Friends: You can also create opportunities for your child to hang out with friends if he or she isn't feeling well. Throw a sleepover or host a movie night, so your child's friends can come over. Staying in touch with friends is an important way to show your child that the illness doesn’t have to keep him or her from having a social life.
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ACTEMRA is a prescription medicine called an interleukin-6 (IL-6) receptor antagonist.
ACTEMRA is used:
It is not known if ACTEMRA is safe and effective in children with PJIA or SJIA under 2 years of age or in children with conditions other than PJIA or SJIA.
ACTEMRA changes the way your immune system works. This can make you more likely to get infections or make any current infection worse. Some people have serious infections while taking ACTEMRA, including tuberculosis (TB), and infections caused by bacteria, fungi, or viruses that can spread throughout the body. Some people have died from these infections. Your healthcare provider should assess you for TB before starting and during treatment with ACTEMRA (except if you have COVID-19).
Before starting ACTEMRA, tell your healthcare provider if you have:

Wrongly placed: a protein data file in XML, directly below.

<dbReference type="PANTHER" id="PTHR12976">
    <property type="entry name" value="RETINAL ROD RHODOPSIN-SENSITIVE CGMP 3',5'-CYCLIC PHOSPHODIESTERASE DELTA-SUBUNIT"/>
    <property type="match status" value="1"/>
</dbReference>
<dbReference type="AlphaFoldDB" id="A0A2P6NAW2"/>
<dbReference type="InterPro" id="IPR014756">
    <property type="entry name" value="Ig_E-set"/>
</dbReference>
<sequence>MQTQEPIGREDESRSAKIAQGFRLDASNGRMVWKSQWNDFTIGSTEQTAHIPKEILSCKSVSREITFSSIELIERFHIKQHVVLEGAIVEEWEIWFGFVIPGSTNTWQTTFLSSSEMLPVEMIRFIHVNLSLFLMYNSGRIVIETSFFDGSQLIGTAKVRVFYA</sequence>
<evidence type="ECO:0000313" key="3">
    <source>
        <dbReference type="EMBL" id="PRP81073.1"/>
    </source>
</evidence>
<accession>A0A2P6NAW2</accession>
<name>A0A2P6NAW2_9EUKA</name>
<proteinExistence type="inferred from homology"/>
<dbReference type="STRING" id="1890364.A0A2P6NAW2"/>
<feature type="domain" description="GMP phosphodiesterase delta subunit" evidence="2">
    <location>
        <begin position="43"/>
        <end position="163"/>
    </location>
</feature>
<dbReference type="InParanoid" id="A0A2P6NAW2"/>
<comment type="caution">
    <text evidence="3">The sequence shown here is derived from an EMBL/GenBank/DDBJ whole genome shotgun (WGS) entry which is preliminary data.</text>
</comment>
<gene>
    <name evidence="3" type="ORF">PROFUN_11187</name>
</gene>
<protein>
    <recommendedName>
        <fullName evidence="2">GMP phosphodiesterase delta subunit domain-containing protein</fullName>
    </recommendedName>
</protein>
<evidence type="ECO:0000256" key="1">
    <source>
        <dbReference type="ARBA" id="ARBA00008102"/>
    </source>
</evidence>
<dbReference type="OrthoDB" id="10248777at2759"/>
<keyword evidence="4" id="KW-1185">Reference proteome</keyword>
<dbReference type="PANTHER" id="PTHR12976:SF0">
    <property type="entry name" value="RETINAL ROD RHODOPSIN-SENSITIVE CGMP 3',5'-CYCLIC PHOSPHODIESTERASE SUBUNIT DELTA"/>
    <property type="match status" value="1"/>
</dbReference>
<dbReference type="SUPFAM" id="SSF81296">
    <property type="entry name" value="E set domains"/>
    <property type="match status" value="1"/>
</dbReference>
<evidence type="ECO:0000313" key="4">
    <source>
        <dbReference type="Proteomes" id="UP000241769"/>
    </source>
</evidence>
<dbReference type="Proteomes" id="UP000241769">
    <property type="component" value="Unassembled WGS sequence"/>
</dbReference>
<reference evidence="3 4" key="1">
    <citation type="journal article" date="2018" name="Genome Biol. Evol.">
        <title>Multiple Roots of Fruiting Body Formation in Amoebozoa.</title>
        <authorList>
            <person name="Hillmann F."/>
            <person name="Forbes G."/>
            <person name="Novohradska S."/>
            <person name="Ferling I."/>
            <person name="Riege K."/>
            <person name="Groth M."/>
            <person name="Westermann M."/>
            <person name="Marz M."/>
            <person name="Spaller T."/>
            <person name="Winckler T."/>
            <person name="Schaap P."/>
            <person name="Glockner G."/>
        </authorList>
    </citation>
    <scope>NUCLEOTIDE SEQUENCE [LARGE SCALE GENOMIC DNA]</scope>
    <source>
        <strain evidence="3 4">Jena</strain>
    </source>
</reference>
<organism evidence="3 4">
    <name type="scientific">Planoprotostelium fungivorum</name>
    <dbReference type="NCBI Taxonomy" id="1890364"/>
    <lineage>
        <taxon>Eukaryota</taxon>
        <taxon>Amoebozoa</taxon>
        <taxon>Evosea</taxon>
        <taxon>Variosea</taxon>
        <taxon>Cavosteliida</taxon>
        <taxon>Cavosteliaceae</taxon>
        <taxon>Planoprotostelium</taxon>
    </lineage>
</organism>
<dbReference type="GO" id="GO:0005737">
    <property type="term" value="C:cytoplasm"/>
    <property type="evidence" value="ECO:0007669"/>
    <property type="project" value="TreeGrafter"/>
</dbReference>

If you have COVID-19, your healthcare provider should monitor you for signs and symptoms of new infections during and after treatment with ACTEMRA.
Do not take ACTEMRA if you are allergic to tocilizumab, or any of the ingredients in ACTEMRA.
Be sure to talk to your healthcare provider if you see any signs of these serious side effects:
If you have diverticulitis (inflammation in parts of the large intestine), talk to your healthcare provider before taking ACTEMRA. Some people taking ACTEMRA may develop a hole in the wall of their stomach or intestines (also known as a perforation). This happens most often in people who also take nonsteroidal anti-inflammatory drugs (NSAIDs), corticosteroids, or methotrexate.
Tell your healthcare provider right away if you see any of these side effects: fever, stomach-area pain that does not go away, or if you see a change in your bowel habits.
Some people have experienced serious life-threatening liver problems, which required liver transplant or led to death. Your healthcare provider may tell you to stop taking ACTEMRA if you develop new or worsening liver problems during treatment with ACTEMRA. Tell your healthcare provider right away if you have any of the following symptoms: